They were sitting at the Warwick Drive-In, in Tony’s 1960 black Fleetwood Cadillac convertible, with the top up, watching Anatomy of a Murder, starring James Stewart. The Caddy had red leather, bench seats in the front, and Tony B didn’t exactly know how far he should slide over to the middle, without offending Ann. So basically Tony B sat far left in the drivers seat, almost touching the driver’s door, not to give the impression he was about to put on any moves.
The speakers in the Drive-In were hooked to poles jammed in the ground, with a removable speaker attached to either side of the pole. It was situated so that two cars shared one pole, with each having their own speaker. You removed the speaker from the pole, slid your window down a bit and hooked the speaker onto your window,
After picking up some Bob Bon’s, a large bucket of popcorn and two sodas at the Drive-In- refreshment stand, Tony pulled the Caddy into a parking spot, halfway back from the screen, in the middle of the Drive-In. He parked so that the speaker was by Ann’s window, so that she could hear the movie more clearly. It was the courteous thing to do.
Soon after, a small foreign car pulled on the other side of the pole. The driver removed the other speaker and hooked it onto his window.
Tony and Ann watched the movie quietly, with nary a word passing between them. Which was kind of strange since they were not in a movie house, where speaking out loud was considered not of good decorum. But when Tony B got nervous, he clammed up. Better to say nothing, than to say the wrong thing, especially on a first date.
The movie had a decent plot, and Tony had a soft spot for the killer, played by Ben Gazzara, an Italian paisan, born and bred on Manhattan’s Lower East Side. In the movie, Gazzara’s character is on trial for killing the creep who raped his wife, played by Lee Remick, who looked strikingly like the girl sitting right next to Tony B.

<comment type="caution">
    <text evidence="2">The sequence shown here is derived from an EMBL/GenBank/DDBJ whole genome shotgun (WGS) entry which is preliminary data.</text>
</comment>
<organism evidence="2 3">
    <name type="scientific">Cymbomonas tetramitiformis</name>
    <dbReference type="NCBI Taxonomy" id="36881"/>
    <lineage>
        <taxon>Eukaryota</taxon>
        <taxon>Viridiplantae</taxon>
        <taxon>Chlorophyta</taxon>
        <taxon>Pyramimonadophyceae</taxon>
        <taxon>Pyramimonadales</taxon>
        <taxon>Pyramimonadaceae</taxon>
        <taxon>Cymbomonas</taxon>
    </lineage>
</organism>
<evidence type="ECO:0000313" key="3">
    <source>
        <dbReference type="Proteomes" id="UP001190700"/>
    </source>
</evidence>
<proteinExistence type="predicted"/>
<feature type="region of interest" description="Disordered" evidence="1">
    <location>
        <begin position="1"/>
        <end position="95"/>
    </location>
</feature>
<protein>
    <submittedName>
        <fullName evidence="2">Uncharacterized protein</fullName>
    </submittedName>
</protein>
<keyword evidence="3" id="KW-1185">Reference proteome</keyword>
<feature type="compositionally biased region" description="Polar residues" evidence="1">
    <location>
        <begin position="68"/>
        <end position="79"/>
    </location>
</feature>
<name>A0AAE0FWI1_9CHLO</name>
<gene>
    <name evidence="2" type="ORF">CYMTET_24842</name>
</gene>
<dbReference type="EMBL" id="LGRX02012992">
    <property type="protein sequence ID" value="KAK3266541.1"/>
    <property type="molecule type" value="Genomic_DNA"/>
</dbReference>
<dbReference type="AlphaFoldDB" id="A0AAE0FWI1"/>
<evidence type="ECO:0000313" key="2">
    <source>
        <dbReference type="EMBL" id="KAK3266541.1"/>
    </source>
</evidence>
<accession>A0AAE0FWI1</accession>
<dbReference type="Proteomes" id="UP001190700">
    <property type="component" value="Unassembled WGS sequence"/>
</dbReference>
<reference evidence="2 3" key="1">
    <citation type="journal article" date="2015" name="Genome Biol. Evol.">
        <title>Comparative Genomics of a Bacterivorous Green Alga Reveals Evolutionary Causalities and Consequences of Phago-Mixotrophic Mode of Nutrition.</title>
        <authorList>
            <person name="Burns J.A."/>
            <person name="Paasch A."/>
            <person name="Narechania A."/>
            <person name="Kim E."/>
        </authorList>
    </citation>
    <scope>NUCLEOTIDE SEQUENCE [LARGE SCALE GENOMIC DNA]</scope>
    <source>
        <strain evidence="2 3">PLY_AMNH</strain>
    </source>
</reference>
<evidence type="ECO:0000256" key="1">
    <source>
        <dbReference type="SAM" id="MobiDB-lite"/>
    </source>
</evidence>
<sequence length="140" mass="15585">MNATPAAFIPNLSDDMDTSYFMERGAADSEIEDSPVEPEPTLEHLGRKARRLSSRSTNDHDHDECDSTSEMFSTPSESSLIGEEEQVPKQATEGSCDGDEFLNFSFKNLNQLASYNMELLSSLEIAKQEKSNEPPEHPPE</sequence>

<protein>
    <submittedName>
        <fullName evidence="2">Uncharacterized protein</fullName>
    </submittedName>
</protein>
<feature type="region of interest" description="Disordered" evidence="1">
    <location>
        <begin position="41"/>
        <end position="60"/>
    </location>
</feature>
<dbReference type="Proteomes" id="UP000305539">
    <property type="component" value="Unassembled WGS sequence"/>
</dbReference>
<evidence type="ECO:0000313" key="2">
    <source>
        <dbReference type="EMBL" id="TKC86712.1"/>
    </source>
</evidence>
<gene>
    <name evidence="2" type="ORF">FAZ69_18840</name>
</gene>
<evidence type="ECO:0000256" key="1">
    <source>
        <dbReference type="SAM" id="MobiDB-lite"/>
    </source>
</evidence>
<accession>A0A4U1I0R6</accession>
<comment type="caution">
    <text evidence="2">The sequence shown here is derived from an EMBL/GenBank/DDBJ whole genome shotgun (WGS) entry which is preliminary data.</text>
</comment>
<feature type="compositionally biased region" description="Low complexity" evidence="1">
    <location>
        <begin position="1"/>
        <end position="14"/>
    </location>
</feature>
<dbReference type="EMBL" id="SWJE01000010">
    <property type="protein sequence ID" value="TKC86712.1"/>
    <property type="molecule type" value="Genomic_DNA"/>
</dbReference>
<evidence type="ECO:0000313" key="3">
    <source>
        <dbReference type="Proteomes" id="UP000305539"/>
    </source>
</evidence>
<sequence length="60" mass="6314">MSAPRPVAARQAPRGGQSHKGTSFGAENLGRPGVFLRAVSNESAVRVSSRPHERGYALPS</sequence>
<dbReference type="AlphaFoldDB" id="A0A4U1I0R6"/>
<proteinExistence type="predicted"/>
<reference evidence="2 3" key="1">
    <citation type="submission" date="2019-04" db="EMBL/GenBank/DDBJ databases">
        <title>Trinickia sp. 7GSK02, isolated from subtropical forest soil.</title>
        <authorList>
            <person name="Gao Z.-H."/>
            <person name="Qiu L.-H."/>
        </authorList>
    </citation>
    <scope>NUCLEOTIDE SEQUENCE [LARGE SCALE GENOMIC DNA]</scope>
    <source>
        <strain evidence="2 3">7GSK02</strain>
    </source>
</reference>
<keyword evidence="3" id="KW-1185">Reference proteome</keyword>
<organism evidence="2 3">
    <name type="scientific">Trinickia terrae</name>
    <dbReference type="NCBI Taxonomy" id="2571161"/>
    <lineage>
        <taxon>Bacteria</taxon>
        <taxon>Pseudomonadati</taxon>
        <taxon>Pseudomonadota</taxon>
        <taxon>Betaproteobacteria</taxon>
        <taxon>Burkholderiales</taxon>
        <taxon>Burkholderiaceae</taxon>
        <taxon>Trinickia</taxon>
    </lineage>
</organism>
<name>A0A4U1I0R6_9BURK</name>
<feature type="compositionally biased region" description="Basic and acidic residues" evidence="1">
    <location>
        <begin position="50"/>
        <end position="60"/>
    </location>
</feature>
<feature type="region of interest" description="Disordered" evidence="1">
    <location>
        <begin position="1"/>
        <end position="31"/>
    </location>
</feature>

Ann wore a tight black cashmere sweater, over a black cotton shirt, cut at the knee, and ever so often Tony B would peek at her shapely legs from the corner of his eye.
The movie ended and a second feature was about to start. It was called Night of the Giant Leeches.
Tony B knew a few two-legged leeches in his lifetime, but as soon as the first scene started, Ann let out a soft moan.
“You like these kind of movies?” Tony B said.
Ann shivered. “No. I actually hate them.”
“Do you want to split? ”
“Yes, that would be a good idea.”
So Tony B started the car, put it in drive and pulled away from the parking spot, unfortunately before Ann removed the speaker from her window.
Tony B’s Caddy moved barely twenty feet, when he heard, a loud crack. Ann screamed.
Tony B glanced to his right and saw that he had pulled the speaker pole right out of the ground, and in the process, had snapped the fogged window out of the small foreign car parked next to them, sending shards of glass flying in all directions.
Tony B stepped on the gas and yelled to Ann, “Quick, unhook the speaker from the window!”
She did, and Tony B did a wheelie to the left, swirling up the gravel. He looked in his rear view mirror and spotted the driver of the foreign car dart out the driver’s door, then fall flat on his face. The dope’s pants were around his ankles, and those not immersed in the Attack of the Giants Leeches, got a clear look at his skinny ass and half-a-hardon.
Tony B floored the Caddy, raced out of the Drive-In, sped over the Mt. Peter and didn’t stop until he was safely back in Greenwood Lake.